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Allergens survey highlights risks in industry practice

By Sarah Hills , 05-Mar-2014

Nearly a third of food businesses have no corporate allergen management systems in place, an SGS survey has found.

The lack of a coordinated and corporate-level allergen system, indicated by 29% of respondents, was described by SGS as “concerning” – particularly as an allergen control plan was said to be “one of the fundamentals of effective allergen management”.

Meanwhile allergen thresholds and the definition of internationally accepted allergen action levels (thresholds) were identified as the biggest knowledge gap by 67% of respondents in the Current Industry Practices on Allergen Control and Management SGS survey.

Through appropriate labelling, food manufacturers have a responsibility to identify allergenic ingredients within their product recipes - plus any that have the potential to contaminate the production process.

However, Dr Evangelia Komitopoulou, global technical manager at SGS, said: “Lack of consensus on universally agreed acceptable levels for allergens means that allergen risks are interpreted in different ways across industry leading to the overuse of the fail-safe precautionary labelling.

“Not only does that add to consumer confusion but it also forces consumers to largely ignore labels putting them at extra risk.

“At the same time, differing allergen-labelling regulations have increased operational complexity. As a result, labelling errors and product recalls have increased, reinforcing the need for harmonisation across national boundaries.”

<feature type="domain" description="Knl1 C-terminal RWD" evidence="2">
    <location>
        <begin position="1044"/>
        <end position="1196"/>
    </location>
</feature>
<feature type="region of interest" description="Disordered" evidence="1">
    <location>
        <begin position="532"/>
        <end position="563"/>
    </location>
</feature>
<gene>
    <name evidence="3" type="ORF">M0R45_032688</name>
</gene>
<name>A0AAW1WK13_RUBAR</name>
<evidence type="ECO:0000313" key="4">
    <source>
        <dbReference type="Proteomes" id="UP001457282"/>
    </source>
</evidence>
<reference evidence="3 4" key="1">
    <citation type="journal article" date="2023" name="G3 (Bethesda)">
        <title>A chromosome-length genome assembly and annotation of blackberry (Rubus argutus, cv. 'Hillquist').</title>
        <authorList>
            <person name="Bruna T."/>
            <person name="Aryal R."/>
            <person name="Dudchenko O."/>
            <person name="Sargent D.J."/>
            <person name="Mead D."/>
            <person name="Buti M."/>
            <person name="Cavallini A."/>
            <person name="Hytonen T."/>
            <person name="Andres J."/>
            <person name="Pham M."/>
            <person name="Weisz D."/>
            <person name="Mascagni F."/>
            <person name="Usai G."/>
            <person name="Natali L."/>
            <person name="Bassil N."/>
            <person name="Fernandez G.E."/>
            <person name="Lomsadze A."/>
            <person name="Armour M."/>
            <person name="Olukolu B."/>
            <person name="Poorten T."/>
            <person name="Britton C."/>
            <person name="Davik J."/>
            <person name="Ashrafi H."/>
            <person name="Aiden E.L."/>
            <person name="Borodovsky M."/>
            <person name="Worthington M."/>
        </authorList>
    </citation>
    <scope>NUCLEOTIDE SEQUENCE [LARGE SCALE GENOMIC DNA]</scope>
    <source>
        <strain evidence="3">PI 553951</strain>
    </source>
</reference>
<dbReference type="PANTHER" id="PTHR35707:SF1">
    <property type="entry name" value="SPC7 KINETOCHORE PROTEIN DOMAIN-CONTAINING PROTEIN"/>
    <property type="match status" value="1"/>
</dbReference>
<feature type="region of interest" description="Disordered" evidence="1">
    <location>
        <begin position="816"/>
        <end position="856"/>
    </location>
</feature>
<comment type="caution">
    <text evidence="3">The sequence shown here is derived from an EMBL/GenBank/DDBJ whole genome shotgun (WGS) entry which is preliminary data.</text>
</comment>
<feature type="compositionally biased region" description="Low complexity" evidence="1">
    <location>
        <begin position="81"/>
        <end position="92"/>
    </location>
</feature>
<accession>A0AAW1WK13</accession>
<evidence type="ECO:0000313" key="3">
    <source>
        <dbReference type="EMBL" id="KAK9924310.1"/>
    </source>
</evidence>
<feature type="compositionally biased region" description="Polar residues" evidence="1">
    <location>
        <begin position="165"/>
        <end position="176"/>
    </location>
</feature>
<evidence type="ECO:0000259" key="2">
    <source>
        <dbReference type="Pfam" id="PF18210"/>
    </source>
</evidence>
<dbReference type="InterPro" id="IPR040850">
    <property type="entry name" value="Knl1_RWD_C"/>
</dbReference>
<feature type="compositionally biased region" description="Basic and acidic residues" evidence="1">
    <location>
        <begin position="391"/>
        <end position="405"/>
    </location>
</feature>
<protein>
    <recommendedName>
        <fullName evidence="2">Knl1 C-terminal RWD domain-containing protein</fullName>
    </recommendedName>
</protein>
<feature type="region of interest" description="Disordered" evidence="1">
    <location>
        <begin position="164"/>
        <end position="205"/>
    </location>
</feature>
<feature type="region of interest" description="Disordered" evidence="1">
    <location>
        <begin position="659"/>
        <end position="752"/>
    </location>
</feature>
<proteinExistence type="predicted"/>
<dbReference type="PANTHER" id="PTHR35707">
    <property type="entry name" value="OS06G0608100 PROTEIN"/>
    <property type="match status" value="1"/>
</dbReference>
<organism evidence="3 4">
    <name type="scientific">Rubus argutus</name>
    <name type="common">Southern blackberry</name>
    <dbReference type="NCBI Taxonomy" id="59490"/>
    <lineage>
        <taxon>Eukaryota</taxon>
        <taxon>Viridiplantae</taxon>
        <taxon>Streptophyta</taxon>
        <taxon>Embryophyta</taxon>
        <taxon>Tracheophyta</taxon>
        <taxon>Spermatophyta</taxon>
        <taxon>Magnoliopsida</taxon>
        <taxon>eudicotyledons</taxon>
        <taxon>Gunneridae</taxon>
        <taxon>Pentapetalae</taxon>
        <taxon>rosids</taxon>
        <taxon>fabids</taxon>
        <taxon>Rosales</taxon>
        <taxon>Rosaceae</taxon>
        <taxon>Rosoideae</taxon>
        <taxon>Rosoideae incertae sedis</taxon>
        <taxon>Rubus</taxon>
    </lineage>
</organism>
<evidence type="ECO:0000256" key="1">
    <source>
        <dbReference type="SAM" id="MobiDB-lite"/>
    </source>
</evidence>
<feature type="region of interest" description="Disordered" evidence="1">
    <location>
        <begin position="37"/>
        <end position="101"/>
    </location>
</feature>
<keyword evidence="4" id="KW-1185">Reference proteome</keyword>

Labelling rules

In almost every market, legislation requires the mandatory declaration of allergenic compounds that are intentionally added into the product.

Under EU law food manufacturers must label 14 allergens – peanuts, tree nuts, soybeans, mustard, eggs, lupin, milk, fish, cereals containing gluten, sesame, celery, sulphur dioxide, molluscs and crustaceans.

But in the US it is the ‘big eight’ - milk, eggs, peanuts, tree nuts, soybeans, wheat, fish, and shellfish.

Cross contamination

When the possibility of cross contamination has been identified, through for example Hazard Analysis and Critical Control Points (HACCP), then precautionary labelling advises consumers that an allergen may be accidentally present. According to SGS, this should only be used where cross contact was likely to occur and health risks may be anticipated.

The survey found that HACCP was the most popular allergen management tool in use (73%). It said that the industry’s approach to allergen management, based on the HACCP concept, significantly reduced allergen risk by implementing appropriate controls, such as segregation, sanitation and traceability across the supply chain.

However, “the absence of defined allergen threshold levels means all allergens are treated as posing the same level of risk. As a result, food manufacturers err on the side of caution.

“Some 64% of respondents say that the potential presence of allergens in their products is communicated via precautionary ‘may contain’ labelling.

“This results in the application of this type of labelling to more products than strictly necessary.”

SGS said that improved definition of thresholds would facilitate more effective allergen risk assessment and management.

The survey attracted 230 responses from 46 countries.

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